MathJax v3 beta.4 released

The MathJax team has been working hard on a major rewrite of MathJax from the ground up, with the goal of modernizing MathJax’s internal infrastructure, bringing it more flexibility for use with contemporary web technologies, making it easier to use with NodeJS for pre-processing and server-side support, and making it faster to render your mathematics. We have made headway in all these areas and we are pleased to announce the fourth public beta release of MathJax v3.

Where to Find the Beta Release

The code for the release is available in the beta branch of the MathJax v3 github repository.

The mj3-demos repository includes examples of how to use MathJax v3 in web browsers, including interactive examples, custom configurations, custom tex extensions, and custom builds that you can use as a starting point for your own projects. See the instructions in that repository for more details.

The mj3-demos-node repository includes examples for how to use MathJax v3 in NodeJS applications, and includes sample tools and examples of how to use a number of MathJax v3’s features.

What’s Included in MathJax v3

This beta version includes two input processors (TeX and MathML) and two output processors (CommonHTML and SVG). Other input and output processors (e.g., AsciiMath input) will be added in the future.

The current TeX input processor has all the core functionality of the MathJax v2 TeX input, and nearly all the extensions that are now available in v3.

The CommonHTML and SVG output implement all the MathML elements that they do in v2, but do not yet include support for line breaking (neither automatic nor explicit ones); this will be implemented in a later version. Both output renderers currently only support the MathJax TeX font; other fonts will be added in the future.

What’s New

This beta includes a number of important improvements over the beta.3 version.

MathJax Components

The biggest change is the ability to create MathJax “components” that can be dynamically loaded by MathJax as needed (much as could be done in version 2). This allows portions of MathJax to be bundled together into components that include most or all of what you need to run MathJax, but still allows less-used pieces to be loaded on demand later when needed. This is similar to v2’s combined configuration files and TeX extensions.

The main goal of these components is to use them for the delivery of MathJax from the CDNs that host MathJax. This allows you to customize the MathJax components that you use without having to have (as single files on the CDN) every possible combination of parts that anyone would need packaged together. We will provide a number of all-in-one packages that include an input and output jax together with the data for a font to be used, but also will provide separate components for the individual input and output jax, fonts, TeX extensions, and so on, so that you can mix-and-match them as needed.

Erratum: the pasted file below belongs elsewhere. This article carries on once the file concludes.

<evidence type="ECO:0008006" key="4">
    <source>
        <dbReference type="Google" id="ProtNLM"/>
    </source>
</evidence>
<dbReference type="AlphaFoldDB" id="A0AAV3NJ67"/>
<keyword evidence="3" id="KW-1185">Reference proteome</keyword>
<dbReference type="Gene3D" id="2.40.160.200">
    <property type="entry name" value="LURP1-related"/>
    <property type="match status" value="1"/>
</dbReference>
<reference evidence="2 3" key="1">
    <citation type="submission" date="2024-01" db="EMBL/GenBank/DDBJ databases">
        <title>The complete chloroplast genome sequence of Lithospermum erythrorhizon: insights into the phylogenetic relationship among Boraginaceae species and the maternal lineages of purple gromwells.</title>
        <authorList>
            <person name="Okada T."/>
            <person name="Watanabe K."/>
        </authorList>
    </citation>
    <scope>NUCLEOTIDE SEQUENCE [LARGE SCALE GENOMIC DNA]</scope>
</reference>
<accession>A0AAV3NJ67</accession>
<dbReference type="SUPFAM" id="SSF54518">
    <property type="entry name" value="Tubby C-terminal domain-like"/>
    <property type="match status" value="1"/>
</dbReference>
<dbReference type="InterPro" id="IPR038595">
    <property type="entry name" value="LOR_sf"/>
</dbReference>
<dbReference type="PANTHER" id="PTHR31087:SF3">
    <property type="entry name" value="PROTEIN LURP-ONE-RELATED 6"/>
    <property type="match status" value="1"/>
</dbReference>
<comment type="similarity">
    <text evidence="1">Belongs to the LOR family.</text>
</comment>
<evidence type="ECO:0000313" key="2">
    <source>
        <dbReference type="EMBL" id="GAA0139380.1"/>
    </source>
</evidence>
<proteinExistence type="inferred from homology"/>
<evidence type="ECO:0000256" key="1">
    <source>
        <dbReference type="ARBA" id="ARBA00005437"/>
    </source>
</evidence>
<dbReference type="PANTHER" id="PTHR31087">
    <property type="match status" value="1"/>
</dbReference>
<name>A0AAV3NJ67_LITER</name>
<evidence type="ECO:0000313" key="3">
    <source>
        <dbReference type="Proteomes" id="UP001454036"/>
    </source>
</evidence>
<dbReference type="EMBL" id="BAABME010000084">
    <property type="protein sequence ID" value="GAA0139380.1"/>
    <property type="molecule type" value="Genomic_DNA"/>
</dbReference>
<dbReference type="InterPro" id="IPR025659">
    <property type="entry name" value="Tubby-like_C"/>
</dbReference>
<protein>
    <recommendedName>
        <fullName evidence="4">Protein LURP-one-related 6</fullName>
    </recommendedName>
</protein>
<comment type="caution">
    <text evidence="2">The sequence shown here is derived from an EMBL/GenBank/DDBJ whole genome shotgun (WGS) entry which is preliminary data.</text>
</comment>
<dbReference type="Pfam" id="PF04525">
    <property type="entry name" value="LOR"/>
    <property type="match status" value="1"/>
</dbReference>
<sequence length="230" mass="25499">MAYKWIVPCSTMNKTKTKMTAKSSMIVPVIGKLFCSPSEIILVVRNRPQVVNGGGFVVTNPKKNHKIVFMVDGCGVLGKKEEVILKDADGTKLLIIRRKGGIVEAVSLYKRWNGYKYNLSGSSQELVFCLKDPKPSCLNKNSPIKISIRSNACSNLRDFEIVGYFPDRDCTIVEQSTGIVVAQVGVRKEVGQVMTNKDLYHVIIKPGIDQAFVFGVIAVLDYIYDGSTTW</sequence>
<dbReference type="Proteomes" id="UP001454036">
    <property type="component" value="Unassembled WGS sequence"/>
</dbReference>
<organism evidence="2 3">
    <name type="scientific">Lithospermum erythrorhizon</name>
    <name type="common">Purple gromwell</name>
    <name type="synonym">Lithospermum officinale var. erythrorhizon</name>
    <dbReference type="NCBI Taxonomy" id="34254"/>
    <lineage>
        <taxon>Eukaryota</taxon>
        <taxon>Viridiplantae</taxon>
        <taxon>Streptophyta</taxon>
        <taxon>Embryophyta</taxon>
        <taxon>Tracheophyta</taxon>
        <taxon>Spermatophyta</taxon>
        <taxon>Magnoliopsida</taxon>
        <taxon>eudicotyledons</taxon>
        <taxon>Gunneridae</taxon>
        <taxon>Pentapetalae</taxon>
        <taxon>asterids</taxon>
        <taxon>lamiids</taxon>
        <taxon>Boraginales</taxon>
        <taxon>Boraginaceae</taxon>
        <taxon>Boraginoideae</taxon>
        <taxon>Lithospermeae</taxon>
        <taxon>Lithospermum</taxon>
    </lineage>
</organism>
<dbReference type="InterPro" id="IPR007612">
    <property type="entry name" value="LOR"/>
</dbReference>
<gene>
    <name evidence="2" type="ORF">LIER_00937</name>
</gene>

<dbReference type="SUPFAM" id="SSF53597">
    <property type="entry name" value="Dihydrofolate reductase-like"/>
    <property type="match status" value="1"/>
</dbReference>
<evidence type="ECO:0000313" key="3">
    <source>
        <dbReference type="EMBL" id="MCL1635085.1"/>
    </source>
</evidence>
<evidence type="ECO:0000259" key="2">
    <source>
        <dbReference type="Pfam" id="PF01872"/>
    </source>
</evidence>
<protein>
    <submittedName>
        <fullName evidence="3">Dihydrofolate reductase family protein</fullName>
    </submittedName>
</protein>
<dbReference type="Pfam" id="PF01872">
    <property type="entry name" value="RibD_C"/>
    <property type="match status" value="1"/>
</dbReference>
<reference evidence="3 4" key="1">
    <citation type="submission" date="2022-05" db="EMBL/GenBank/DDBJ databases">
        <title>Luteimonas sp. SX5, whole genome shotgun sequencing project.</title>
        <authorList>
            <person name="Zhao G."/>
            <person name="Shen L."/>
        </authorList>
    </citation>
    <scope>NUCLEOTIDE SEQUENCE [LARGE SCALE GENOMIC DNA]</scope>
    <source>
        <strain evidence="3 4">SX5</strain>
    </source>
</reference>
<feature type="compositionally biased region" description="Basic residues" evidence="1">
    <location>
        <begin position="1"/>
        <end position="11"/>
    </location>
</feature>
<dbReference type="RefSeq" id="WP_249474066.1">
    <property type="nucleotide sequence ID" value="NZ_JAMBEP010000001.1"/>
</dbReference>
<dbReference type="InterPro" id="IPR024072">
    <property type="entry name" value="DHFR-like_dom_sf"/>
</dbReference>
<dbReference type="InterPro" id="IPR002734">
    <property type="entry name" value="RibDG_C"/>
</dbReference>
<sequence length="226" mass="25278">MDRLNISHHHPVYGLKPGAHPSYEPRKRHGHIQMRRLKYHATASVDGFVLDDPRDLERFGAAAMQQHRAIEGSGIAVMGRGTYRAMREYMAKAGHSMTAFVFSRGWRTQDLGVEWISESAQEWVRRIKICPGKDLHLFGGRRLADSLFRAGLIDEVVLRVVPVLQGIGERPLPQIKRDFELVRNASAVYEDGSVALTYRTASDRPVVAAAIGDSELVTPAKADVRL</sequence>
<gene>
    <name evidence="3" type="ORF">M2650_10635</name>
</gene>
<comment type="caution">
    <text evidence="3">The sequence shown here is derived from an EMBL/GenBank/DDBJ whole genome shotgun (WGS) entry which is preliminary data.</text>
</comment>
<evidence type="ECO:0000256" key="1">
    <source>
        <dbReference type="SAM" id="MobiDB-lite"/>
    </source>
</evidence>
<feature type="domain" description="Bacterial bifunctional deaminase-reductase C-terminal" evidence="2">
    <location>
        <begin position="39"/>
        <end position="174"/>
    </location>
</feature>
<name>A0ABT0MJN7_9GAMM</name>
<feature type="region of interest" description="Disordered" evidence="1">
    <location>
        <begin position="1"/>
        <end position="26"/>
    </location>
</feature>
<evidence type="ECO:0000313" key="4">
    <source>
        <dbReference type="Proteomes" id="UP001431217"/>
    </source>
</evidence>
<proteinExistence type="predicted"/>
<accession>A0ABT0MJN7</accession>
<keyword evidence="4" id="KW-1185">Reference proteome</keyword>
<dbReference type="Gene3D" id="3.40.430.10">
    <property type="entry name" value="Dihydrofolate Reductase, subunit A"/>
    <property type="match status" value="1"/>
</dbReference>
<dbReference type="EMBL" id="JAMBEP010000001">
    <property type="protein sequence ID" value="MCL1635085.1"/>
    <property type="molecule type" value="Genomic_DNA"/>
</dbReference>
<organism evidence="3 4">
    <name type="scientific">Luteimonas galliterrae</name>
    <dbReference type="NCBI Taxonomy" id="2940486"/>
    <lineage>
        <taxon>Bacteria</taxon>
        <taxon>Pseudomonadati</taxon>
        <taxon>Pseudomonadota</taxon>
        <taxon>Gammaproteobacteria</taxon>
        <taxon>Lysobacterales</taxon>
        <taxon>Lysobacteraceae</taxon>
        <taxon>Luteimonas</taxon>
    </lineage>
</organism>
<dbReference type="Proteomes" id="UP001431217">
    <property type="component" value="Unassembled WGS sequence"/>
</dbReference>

MathJax components can be used in the browser as well as on the server in NodeJS applications, so browser and server-side applications can use the same code base and configurations. Components can be combined together into larger packages, either with other MathJax components, or with your own code, via webpack, for example.

Moreover, the tools for building components are available so that you can create your own custom components that you can serve from your own website if you have special needs not addressed by the CDN. For example, authors writing TeX extensions for MathJa can create their own components that can be loaded into MathJax from a different server even if the core MathJax is loaded from a CDN.

Although components are a convenient way of working with MathJax, those writing NodeJS scripts that use MathJax need not use the components as we have packaged them at all; they can continue to import MathJax into their projects directly, as in previous beta versions.

Configuring Components

The component system described above can be configured using a global variable MathJax that you set before loading the main MathJax component that you are planning to use. The MathJax variable specifies configuration blocks for the various components in much the same was as was done in version 2 (this is illustrated in the examples below, and described in more detail in a separate section below). MathJax will modify this global variable to include the methods and data that it creates during the startup process for your use in your applications.

Rendering and Converting Math

The mechanism for rendering expressions in previous beta versions of MathJax 3 involved calling a sequence of MathJax commands to perform the individual actions required to find, compile, typeset, and insert the math into the page. These functions are still available, but there are now several new functions to make that process easier and more natural to perform. The render() method of the MathDocument and MathItem classes will perform all the actions normally needed for typesetting math to the page, and the convert() method will perform conversion from the input format to the output format of the page (or to MathML, which is used internally by MathJax).

These methods use an internal list of actions to be taken when they are called, and those lists are updated automatically when extensions are loaded. For example, when the semantic-enrichment extension is loaded, the action that performs the enrichment is added to render() and convert() automatically, so you don’t have to call the extension’s methods yourself. You can even add your own actions to the list, if you want, or could remove the automatic ones to fully customize the rendering process.